Celebrity Masterchef winner Angellica Bell says her grandmother was always the life and soul of the party, until Alzheimer’s slowly took hold.
Here, the former CBBC presenter shares the devastating impact dementia had on their family.
I WOULD call my gran ‘Mama’. My mum and I went to live with her when I was about four, when my parents split, so she helped raise me.
She was my mum’s mum and larger than life. She was born in St Lucia and came over during the Windrush era and settled in west London. She was a character, a bundle of energy and joy, and wasn’t afraid to say what she thought. Mama’s presence was always felt; she was the keystone of our family and her house was the hub.
Even when we did get our own place, Mama lived opposite my primary school so I’d still go to her house nearly every day after school. All my friends knew her because she’d run down the road calling me, bringing me bread and cheese. She always wanted to look after me.
We did so much together. We’d go on bus trips to Shepherd’s Bush Market to get her Caribbean food and we’d chat and sing on the way.
We’d dance together in the kitchen, and cooking was her thing, so she taught me how to cook from a very early age. She was a chef in the Caribbean and I was gutting fish, preparing chicken and frying food from the age of six.
Mama had a black-berry bush in her garden and she’d make me go and pick the berries to make apple and blackberry crumble. That’s why, when I was a contestant on MasterChef in 2017 and we were given the mystery box, I thought, ‘What would Mama have done?’
That’s how she cooked – she’d use what she had. She didn’t follow cookbooks and never wrote anything down, which is a shame because I can’t replicate some of her recipes. I put one of them in my cookbook, though – rock buns, which we used to make together.
Mama’s mind was always alert. She always remembered things, she spoke in Patois and English and she was active and resourceful, which is why it was so hard when her memory started to go. I went off to university and started my TV career but would always go and see her – but it’s much more stark the difference when you haven’t seen someone for a while.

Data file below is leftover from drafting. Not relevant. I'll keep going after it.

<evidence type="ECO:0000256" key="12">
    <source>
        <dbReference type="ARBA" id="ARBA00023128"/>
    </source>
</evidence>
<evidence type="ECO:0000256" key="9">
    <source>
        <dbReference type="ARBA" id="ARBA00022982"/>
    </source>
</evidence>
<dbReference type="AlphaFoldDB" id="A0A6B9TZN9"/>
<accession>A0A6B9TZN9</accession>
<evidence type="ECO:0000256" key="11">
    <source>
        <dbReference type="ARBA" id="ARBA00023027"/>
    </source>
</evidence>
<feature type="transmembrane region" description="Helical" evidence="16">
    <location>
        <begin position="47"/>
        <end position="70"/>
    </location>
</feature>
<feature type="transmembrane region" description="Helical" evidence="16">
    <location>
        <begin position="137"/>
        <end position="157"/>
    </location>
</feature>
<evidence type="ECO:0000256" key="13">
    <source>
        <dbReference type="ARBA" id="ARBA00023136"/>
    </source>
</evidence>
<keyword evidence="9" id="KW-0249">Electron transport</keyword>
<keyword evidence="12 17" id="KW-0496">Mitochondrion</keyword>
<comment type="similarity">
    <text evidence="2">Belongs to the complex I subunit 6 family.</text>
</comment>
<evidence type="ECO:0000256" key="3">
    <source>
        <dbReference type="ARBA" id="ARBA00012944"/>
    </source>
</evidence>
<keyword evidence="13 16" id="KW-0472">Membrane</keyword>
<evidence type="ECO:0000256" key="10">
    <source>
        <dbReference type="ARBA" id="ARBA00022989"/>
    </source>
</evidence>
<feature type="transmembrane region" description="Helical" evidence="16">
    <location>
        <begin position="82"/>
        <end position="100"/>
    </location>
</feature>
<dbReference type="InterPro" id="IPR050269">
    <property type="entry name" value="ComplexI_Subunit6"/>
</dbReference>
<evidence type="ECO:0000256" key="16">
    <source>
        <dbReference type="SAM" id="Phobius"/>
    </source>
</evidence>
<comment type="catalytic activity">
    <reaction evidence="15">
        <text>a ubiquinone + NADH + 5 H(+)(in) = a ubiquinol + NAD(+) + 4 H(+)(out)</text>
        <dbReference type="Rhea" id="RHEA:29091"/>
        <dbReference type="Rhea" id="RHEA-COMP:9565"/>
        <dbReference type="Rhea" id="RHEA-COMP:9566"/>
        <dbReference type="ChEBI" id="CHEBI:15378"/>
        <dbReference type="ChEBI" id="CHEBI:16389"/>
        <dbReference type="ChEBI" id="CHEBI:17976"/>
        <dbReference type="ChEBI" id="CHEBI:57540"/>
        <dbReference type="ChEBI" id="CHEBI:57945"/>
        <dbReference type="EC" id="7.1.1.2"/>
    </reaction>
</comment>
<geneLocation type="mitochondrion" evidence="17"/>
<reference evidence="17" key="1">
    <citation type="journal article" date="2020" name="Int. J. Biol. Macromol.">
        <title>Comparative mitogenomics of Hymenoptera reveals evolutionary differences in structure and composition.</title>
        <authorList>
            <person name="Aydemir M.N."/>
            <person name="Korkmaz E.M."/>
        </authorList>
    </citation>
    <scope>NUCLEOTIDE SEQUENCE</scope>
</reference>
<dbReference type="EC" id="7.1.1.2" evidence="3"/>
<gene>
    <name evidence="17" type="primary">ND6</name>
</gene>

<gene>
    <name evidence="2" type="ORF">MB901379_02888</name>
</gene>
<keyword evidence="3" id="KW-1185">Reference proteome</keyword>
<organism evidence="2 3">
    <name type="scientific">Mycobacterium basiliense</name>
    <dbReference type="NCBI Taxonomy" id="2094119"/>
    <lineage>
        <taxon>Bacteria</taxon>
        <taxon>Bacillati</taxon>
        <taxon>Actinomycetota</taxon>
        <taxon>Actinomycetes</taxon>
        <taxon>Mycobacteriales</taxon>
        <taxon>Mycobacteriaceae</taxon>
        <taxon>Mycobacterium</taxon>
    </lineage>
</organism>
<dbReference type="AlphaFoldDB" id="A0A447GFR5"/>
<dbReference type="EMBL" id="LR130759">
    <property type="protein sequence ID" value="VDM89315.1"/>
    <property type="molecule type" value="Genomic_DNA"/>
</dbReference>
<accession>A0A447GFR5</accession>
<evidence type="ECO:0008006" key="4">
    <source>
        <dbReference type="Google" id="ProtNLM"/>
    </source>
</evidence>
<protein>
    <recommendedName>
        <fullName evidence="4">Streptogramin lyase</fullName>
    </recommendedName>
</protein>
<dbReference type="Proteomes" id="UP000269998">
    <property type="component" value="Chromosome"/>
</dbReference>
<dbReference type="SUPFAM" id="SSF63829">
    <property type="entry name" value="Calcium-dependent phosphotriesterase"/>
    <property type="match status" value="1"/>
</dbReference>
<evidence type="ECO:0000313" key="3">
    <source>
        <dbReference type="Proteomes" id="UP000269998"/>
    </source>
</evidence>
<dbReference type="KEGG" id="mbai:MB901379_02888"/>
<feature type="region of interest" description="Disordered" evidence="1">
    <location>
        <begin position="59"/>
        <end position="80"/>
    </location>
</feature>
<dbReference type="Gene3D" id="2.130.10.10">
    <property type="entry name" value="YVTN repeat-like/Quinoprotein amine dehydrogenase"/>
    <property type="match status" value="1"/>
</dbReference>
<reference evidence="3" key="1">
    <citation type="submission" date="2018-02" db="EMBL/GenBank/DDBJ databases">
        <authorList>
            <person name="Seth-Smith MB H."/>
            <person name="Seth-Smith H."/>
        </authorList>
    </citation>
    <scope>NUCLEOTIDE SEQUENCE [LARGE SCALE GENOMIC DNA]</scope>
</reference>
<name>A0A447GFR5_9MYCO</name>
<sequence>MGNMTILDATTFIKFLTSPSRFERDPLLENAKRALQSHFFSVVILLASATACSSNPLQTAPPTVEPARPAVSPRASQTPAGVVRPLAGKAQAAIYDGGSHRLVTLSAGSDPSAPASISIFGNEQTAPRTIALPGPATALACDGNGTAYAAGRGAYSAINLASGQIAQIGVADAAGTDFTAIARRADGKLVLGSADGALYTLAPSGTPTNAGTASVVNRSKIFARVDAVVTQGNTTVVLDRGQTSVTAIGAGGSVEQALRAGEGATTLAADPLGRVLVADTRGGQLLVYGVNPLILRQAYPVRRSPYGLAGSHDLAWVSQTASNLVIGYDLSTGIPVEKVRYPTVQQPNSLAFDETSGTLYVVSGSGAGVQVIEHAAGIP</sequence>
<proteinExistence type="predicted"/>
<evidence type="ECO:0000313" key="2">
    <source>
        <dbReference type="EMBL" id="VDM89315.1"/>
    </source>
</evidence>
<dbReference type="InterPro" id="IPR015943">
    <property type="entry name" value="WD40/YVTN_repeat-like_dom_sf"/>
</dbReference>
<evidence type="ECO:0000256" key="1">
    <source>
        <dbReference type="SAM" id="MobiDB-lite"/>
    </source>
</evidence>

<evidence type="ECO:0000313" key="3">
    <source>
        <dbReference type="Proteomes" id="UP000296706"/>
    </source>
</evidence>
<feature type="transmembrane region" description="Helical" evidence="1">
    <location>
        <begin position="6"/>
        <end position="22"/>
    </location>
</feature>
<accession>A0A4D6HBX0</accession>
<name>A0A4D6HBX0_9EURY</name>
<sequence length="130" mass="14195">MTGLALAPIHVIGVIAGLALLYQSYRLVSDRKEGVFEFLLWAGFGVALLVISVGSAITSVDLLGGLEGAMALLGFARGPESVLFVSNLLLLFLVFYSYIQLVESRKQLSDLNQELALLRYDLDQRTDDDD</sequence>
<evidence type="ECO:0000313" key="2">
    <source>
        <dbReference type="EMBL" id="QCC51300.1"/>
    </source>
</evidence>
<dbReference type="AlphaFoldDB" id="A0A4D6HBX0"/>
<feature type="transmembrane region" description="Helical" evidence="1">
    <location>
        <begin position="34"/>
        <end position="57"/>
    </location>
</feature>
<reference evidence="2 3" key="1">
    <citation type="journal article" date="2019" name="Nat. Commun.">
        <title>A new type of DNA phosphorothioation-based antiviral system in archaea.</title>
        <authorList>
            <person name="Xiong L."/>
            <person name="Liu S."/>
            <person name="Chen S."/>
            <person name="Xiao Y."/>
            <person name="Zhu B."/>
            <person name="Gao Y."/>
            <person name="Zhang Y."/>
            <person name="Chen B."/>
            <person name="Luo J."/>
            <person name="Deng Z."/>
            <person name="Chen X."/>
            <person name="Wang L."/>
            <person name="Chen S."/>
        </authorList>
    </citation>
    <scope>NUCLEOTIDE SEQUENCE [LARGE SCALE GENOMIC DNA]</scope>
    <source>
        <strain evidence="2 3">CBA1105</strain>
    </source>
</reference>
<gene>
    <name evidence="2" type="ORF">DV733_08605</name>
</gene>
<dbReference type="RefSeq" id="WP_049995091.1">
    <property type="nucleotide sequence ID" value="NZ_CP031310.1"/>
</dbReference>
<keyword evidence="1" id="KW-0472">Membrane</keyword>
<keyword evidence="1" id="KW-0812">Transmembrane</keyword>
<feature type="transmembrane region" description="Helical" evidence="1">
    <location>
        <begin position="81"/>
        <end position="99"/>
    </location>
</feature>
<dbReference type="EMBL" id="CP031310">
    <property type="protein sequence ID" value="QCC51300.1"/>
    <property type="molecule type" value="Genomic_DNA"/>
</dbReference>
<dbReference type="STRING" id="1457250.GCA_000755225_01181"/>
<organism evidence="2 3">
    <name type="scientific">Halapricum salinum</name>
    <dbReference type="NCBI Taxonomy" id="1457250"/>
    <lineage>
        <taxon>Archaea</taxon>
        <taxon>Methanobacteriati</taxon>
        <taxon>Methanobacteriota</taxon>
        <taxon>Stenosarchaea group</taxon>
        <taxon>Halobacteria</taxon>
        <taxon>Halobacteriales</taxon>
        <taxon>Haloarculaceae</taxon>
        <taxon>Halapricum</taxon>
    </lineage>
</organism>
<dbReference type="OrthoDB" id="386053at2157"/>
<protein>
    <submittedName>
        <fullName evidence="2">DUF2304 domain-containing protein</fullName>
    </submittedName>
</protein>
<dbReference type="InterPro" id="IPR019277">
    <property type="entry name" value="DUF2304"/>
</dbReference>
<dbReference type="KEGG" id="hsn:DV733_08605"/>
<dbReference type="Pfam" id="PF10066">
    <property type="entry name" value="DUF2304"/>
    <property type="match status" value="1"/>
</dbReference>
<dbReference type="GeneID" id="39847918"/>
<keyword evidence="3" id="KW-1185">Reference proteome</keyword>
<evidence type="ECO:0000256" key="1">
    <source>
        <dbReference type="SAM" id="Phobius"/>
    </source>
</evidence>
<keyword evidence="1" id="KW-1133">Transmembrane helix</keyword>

I knew she was getting old but gradually she started to forget things, which was really distressing. When you’re not with them, you think of them as the perfect person you know and love, but she became different when I actually saw her. Her forgetfulness was intermittent from the age of 75, but really accelerated once she turned 85.
Then one time she forgot my name. It was like someone pierced my heart. Then it started happening often. She’d ask, ‘Who are you?’ and I’d say, ‘Mama, it’s me, Angellica!’ Sometimes I’d have to go out the room and cry; she was my life, I was so close to her. When she remembered who I was, she’d ask, ‘Are you still working in television’?’ She was very proud of my job. And then I’d ask her about something else and she wouldn’t remember.
Then she started having visions and was certain she could see fish floating in the room. I’d say, ‘Mama, where are the fish?’
It got to the point where I’d walk in the house and I could have been anyone. It just seems like a blur now because I’ve tried to block it out. I’d have to build myself up to go and see her because I just didn’t know how I could cope with it.
Sometimes I feel guilty and think I should have gone to see her more. But then she didn’t know who I was and I couldn’t handle it – I’d just cry all the time.
After a couple of years Mama stopped talking; the brain stops telling you the everyday things you need to do. And then she stopped eating. And it was like watching a shell of someone and you’re just kind of sitting and waiting for them to pass.
I’d say, ‘Please, Mama, just get up and eat, please!’ It’s really difficult to comprehend when you knew someone as being the life and soul of the party.
She was bedridden for the last years of her life, and carers would come in and look after her. Occasionally you’d have glimpses of her personality or she’d start talking in Patois – it was like she was fighting the disease, which almost gave you hope and then it would take hold of her again.
I felt like I’d lost her before she died in hospital at the age of 98 in July, 2018. I don’t talk about myself and personal things often, but it’s important when people share stories and experiences like these.
There are a lot of people caring for loved ones or who’ve experienced loss – dementia doesn’t discriminate. I think it helps people to feel support, hope and reassurance.
Maybe that’s why I’m talking about her – to celebrate an amazing person and all that she did.
Dementia is the UK’s biggest killer. One in three people born in the UK today will develop it in their lifetime. Alzheimer’s Society vows to help end the devastation caused by dementia, providing help and hope for everyone affected. For more information or to donate visit alzheimers.org.uk
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